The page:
around the world – part 17.4 (oktoberfest)

Sept 2006: 

octoberfestOktoberfest – the saga continues…Some of you may remember that at this time last year I had written of going to Oktoberfest in Munich.  Last year successful, this year not so much.  Not that it was entirely unsuccessful, just not what we had planned to accomplish.  Some background is in order for those of you who may not know what you should need to know about Oktoberfest.   First, it isn’t held in October despite the name.  It is held in the last two weeks of September every year.  Second, Munich, a city of about 2 million, receives about 6 to 7 million visitors in those two weeks, thus it is wall to wall humanity in the train stations, subways, downtown and at the Theresienwiesse.  Third, Oktoberfest is hugely popular with families because despite impressions, it is not simply a huge drinking binge. It is, by now, a family affair complete with rides, carnies and of course the beer tents.Beer Tents: many of the large German breweries sponsor their own tent – but they are quite unlike any tent you may imagine. They are semi permanent structures complete with wooden floors, tables, chairs, washrooms, mezzanine levels and stages etc. The Hofbrauhaus’s tent holds approx 8000 patrons with their competitors capable of holding similar numbers.  Although there are tables with seating, the average tourist will never obtain one as they are booked up to a year in advance – most attempt to claim a standing table and remain there as long as they are capable of standing.

The beer arrives largely in 1 litre mugs known as “Maas” (although I suppose for the weaker patrons one could with some embarrassment order a smaller beer) wielded by sturdy waitresses carrying on average about a dozen at a time. Patrons are expected to order and consume their beer at the same table because the waitresses ‘rent’ their tables from the establishment and thus it is a faux-pas to order your beer at one table and then take it to another – since you have not ordered it from the waitress at the table you have just arrived at.   Last year we were successful in obtaining a table at the HB tent but this year things worked out somewhat differently although satisfactorily in the end.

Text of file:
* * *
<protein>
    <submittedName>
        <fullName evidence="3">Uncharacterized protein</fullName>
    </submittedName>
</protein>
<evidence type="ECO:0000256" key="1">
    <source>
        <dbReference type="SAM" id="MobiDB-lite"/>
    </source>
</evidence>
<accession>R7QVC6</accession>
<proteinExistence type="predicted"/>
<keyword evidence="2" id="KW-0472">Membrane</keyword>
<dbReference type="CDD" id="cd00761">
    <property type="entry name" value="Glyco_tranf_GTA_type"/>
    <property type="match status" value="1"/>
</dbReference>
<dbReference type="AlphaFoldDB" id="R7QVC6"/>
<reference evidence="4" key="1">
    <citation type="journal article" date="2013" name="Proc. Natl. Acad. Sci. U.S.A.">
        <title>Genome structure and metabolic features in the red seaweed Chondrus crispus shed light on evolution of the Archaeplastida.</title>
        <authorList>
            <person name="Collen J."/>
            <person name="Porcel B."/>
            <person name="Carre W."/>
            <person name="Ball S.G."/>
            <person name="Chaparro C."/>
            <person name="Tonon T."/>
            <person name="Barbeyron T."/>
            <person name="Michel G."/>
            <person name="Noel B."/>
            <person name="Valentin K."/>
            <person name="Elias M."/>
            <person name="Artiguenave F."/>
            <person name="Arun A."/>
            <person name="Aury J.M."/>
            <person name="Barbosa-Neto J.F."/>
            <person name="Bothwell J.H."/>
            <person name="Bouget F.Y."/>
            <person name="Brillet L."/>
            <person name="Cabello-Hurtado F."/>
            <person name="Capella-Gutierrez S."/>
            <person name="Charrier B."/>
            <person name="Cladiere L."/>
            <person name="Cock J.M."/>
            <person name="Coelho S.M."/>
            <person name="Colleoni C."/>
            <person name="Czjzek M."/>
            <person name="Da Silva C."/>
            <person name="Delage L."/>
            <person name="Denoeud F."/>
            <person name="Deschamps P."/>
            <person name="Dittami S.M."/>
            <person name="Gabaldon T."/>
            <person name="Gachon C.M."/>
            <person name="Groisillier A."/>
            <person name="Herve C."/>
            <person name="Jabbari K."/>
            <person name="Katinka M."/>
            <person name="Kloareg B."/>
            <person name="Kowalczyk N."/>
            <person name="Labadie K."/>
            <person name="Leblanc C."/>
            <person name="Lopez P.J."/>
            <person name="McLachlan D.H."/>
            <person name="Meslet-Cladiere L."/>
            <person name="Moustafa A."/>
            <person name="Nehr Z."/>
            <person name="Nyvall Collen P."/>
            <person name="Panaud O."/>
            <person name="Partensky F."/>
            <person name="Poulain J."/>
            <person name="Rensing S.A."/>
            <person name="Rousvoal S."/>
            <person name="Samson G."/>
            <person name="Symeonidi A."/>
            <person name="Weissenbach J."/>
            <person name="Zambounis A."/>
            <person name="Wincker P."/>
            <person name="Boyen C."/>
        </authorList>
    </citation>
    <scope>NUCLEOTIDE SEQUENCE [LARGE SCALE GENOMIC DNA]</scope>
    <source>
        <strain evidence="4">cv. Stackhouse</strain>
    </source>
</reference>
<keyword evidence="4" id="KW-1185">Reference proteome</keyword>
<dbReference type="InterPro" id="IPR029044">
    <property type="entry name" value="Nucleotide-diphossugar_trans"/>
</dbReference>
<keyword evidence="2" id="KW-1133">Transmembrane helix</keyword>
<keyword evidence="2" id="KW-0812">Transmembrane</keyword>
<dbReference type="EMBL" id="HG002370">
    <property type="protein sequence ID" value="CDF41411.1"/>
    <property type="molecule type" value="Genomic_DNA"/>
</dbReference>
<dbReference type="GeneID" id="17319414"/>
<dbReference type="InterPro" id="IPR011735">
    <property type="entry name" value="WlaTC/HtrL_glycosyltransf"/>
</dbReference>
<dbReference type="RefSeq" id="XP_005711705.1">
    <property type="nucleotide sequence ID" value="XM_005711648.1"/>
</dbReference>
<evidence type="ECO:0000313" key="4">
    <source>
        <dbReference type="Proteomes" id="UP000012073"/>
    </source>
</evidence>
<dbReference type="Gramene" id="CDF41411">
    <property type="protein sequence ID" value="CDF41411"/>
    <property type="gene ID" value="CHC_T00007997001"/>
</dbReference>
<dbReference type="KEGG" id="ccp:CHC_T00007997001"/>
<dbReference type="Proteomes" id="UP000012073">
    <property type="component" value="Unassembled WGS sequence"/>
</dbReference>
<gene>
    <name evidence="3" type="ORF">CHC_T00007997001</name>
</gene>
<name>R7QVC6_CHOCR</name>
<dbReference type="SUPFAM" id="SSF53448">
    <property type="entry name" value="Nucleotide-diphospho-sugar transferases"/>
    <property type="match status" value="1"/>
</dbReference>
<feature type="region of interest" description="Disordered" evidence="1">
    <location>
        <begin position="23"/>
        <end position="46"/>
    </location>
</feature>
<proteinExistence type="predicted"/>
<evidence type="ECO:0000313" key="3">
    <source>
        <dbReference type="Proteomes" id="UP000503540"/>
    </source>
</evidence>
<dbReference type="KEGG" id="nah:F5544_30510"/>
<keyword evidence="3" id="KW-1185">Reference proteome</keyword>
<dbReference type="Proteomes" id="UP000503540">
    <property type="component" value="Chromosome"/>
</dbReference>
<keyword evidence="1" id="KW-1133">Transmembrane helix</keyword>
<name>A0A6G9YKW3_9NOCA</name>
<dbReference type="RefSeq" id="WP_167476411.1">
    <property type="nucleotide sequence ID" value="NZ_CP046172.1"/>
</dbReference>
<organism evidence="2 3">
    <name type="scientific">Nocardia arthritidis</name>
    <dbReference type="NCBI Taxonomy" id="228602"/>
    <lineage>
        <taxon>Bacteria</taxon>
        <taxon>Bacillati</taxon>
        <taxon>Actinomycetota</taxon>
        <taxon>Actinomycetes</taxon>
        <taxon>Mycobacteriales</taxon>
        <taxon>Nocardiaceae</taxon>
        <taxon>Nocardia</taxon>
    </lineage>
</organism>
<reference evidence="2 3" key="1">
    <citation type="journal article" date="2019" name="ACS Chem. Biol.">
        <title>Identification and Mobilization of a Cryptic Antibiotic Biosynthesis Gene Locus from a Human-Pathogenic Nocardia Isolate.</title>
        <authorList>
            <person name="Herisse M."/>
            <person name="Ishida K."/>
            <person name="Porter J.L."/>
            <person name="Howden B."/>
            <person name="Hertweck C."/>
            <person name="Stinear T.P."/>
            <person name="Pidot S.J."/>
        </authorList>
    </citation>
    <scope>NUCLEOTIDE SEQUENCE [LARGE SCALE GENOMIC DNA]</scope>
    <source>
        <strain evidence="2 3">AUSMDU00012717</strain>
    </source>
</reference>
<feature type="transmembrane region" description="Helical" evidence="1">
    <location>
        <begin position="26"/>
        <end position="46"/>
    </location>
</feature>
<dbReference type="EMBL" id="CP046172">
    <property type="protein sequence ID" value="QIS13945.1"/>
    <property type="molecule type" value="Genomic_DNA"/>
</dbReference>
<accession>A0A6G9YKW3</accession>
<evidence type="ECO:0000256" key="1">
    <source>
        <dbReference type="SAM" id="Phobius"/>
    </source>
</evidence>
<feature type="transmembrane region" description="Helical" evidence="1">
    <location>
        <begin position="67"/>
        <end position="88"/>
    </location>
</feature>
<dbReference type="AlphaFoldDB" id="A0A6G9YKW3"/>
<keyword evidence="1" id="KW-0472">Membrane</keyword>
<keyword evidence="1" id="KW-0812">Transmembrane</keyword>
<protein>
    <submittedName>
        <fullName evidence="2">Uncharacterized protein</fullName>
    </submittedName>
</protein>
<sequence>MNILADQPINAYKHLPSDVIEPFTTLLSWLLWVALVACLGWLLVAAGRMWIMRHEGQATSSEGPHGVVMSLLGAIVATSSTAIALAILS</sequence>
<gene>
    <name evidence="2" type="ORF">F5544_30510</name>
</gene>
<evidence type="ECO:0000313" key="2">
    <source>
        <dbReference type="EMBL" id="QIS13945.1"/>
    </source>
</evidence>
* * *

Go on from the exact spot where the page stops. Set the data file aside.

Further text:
The story this year:  We departed by car from Greding to Ingolstadt Hauptbahnhof where we purchased two group tickets to Munich. Group tickets are the way to go, since 5 people can travel the entire transit system all day for 25 euro  including the Regional Express from Ingolstadt, the Subway, the  “>Schnellbahn, streetcars and buses. Unfortunately we departed a little later than we should have as it turned out. Important tip: if you intend to get into any of the beer tents – arrive no later than 0930hrs.  By now you will have guessed that not only did we arrive much too late, we didn’t get into the tent – not at all.

In fact although we kept our hopes up, by 1035 when we had queued at the entrance to the tent they were only letting in one and two at a time corresponding to those leaving.  After about half an hour, the line suddenly began flowing counterclockwise around to the left side of the tent and began forming new lines at each of the several side exits.  Although we were now closer to an entrance, the numbers of supplicants being granted access to the tent dropped off to a tiny dribble.  While our places were held in line, a couple of us checked the situation at other neighbouring tents only to discover that the situation was no better there.  By 1230 I was about 10 people back from the front of the line – when quite unexpectedly along came about 6 security ‘goons’ blowing their whistles and applying their best rugby scrum pushes to clear us and all of the other lines away from the side of the tent and then simply closed down the lines – muttering ‘alles fullurung – kein eingang’ – all full, no entrance! A bit of a piss off!

By this time we were all quite hungry, thirsty and disappointed – until someone suggested trying to get into the original HB in downtown Munich. I had my doubts because I figured nearly everyone else might have had a similar idea given the sheer numbers of people being turned away from the tents – but thought the idea might have merit since most people are tourists and simply don’t know where the HB is.

So a quick walk from Theresienweisse into downtown Munich found us in front of the old HB. Not surprisingly much of the Alt Stadt was crowded with tourists, but we were able to find a table for 12 (two more friends joined us) inside the HB. The HBwas, much like the tents, jammed with beer swilling patrons, but with tables and chairs available it one was willing to search. We spent the remainder of the day quaffing belt-fed (explanation provided on request) maas making up for lost time so to speak.

Things to remember: Apparently the middle weekend of Oktoberfest sees the entire population of northern Italy uprooted and transplanted into Munich.  A fair statement to say that at no time during the day were we out of sight or sound of hordes of Italian tourists. Thus we were treated to non-stop serenades by sequentially drunker and drunker Italian cohorts.

More things to remember:

  • get to the tents early 0930 – or wait until the lull around 1630hrs…
  • the security guards around the tents are, in my opinion, simply street gangs and thugs given legitimate employment for two weeks – don’t argue with them – they seem to thrive on the possibility of ‘tuning’ someone up.
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